9. Next Steps and Considerations
The Scottish Government will draw on this report and other sources to inform its revisions of the draft Code of Practice.
A significant number of comments made by respondents across this consultation indicated that SMEs or rural funeral directors could be disproportionally negatively affected by the Code. Further, there was concern the Code did not sufficiently account for non-traditional approaches to funeral services. The Scottish Government intends to seek out the views of these groups of funeral directors to inform the next iteration of the Code.
The Scottish Government notes there are currently no minimum requirements one has to meet to practice as a funeral director in Scotland or the UK. However, the Scottish Government is currently unable to require Scotland's funeral directors to achieve a particular level of training or qualification. This is because the infrastructure is not yet in place to deliver widespread accredited training and qualifications to Scotland's funeral directors and funeral arrangers/administrators or funeral service operatives/assistants/drivers/bearers (see Annex A for more information about accreditation). Additionally, Scottish Ministers are unable to specify a training course, or qualification; they are able to specify a SCQF level requirement only. As a result, while it is not possible to include training in the Code of Practice, the Scottish Government will work with trade associations and others in the sector to determine the most appropriate way of delivering accredited qualifications for funeral directors in Scotland.
Responses to this consultation noted that funeral directors who do not have their own mortuary facilities may routinely make use of local NHS mortuaries (see Question 1). The Scottish Government was aware of this prior to the consultation. Considering the significant, prolonged strain on a wide-range of NHS Scotland services, the Scottish Government does encourage funeral directors to invest in their own mortuary facilities, where this is possible. Building on this, the proposed Code requires a funeral director to either have their own mortuary, or to have a formal SLA in place with a third-party provider. The proposed Code requires that all relationships between funeral directors and third-parties (including the NHS), in respect to the care/storing of deceased people, be formalised.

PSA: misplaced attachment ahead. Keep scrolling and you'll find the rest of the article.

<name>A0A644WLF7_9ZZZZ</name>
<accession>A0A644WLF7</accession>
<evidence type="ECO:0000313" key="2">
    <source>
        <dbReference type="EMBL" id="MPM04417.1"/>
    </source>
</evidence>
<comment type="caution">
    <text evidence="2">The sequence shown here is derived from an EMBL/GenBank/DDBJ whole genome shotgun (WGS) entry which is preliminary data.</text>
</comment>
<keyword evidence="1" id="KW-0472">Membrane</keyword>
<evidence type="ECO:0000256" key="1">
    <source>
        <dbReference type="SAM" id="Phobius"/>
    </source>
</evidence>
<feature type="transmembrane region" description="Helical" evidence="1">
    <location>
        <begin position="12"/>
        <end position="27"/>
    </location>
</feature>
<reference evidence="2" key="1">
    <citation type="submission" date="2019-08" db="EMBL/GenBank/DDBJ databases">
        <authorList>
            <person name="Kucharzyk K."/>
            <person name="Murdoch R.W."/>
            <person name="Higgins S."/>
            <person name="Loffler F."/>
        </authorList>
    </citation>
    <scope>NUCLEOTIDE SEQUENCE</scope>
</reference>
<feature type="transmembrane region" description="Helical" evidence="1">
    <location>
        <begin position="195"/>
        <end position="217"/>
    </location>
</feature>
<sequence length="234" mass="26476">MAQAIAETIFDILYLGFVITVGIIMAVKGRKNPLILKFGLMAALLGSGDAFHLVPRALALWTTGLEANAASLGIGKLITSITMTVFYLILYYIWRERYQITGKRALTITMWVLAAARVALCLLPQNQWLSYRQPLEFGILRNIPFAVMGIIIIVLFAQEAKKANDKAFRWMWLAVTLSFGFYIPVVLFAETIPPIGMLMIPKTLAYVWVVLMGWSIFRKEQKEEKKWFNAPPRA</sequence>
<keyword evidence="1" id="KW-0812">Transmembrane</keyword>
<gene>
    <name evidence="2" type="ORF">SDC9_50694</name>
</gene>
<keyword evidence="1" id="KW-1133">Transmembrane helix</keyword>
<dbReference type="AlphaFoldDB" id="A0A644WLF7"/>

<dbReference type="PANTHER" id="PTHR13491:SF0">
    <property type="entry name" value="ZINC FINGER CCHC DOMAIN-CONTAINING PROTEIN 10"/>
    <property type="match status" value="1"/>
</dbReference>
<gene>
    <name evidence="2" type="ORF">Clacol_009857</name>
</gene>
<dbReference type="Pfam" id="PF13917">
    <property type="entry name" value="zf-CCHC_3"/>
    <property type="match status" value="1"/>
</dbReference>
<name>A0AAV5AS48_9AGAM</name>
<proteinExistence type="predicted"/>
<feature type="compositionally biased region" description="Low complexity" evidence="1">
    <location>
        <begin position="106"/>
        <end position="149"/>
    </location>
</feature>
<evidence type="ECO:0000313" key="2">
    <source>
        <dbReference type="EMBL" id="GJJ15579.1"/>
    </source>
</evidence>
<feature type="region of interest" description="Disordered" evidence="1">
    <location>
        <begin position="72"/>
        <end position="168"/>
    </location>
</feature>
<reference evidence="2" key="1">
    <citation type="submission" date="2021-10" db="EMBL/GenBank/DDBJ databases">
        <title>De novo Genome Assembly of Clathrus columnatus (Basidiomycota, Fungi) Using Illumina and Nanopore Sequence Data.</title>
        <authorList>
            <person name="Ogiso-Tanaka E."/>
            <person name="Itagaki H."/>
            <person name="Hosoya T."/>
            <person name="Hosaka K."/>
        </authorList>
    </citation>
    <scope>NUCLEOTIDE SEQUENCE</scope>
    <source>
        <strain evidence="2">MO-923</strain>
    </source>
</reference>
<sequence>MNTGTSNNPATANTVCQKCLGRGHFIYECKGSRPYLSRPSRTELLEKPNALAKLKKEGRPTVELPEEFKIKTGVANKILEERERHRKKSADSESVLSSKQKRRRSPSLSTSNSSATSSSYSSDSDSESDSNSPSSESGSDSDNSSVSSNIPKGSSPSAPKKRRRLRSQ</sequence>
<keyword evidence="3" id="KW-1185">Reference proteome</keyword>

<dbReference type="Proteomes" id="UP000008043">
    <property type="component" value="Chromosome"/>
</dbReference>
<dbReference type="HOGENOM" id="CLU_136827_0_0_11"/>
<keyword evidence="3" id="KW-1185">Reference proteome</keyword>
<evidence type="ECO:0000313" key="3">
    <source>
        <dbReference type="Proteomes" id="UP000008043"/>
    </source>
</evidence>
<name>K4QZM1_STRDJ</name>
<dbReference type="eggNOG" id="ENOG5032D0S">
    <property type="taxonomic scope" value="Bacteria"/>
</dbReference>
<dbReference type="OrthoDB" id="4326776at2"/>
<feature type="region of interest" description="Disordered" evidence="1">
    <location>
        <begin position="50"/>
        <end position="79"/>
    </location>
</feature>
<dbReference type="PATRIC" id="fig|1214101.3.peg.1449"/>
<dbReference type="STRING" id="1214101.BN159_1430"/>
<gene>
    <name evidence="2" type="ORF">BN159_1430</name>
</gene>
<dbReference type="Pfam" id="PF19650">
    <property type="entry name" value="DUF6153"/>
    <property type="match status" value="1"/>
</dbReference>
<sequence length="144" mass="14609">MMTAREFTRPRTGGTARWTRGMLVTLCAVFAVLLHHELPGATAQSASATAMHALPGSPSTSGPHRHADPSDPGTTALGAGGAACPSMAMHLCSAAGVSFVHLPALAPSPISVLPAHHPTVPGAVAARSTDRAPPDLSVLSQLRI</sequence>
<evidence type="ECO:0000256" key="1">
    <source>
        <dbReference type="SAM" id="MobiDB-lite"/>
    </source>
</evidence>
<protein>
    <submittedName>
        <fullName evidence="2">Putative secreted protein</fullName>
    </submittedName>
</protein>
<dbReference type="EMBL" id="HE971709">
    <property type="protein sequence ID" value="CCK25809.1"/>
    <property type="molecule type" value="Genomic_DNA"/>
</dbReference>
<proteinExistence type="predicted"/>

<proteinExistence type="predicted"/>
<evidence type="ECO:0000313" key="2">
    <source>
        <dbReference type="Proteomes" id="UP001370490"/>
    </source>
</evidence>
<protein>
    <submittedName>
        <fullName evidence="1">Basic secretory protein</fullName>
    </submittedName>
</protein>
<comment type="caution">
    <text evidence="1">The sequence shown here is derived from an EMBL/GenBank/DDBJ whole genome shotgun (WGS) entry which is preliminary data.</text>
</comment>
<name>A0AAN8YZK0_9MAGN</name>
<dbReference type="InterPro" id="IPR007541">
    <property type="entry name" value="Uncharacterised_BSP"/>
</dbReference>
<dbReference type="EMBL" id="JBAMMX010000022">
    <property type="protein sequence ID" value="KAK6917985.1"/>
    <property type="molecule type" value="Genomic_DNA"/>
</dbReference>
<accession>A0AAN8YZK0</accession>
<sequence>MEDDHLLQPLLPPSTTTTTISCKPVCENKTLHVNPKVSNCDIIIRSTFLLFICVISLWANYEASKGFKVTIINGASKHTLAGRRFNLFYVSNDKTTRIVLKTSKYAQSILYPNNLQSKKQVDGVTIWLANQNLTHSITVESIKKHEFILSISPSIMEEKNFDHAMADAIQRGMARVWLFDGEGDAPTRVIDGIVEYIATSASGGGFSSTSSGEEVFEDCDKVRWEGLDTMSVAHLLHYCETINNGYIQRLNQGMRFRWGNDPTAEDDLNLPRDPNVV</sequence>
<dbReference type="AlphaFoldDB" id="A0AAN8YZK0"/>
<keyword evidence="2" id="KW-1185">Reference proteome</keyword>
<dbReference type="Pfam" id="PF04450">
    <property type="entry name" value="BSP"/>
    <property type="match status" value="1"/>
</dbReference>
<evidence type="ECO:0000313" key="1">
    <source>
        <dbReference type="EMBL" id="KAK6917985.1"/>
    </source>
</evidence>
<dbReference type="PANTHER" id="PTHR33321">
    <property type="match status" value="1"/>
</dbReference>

The Scottish Government recognises that the Code will introduce statutory requirements to an industry that is facing regulation for the first time in its history. The Scottish Government is mindful of the need to mitigate the risk of some requirements in the Code having a negative impact on funeral directors (for example by allowing for a reasonable timeframe to meet the requirements of the Code before it comes into force). Ongoing discussions with the funeral sector will include a focus on these issues. Further, before final publication, the Code will be scrutinised by the Short-life Working Group on Care of the Deceased. Following publication, the Code will be periodically reviewed.
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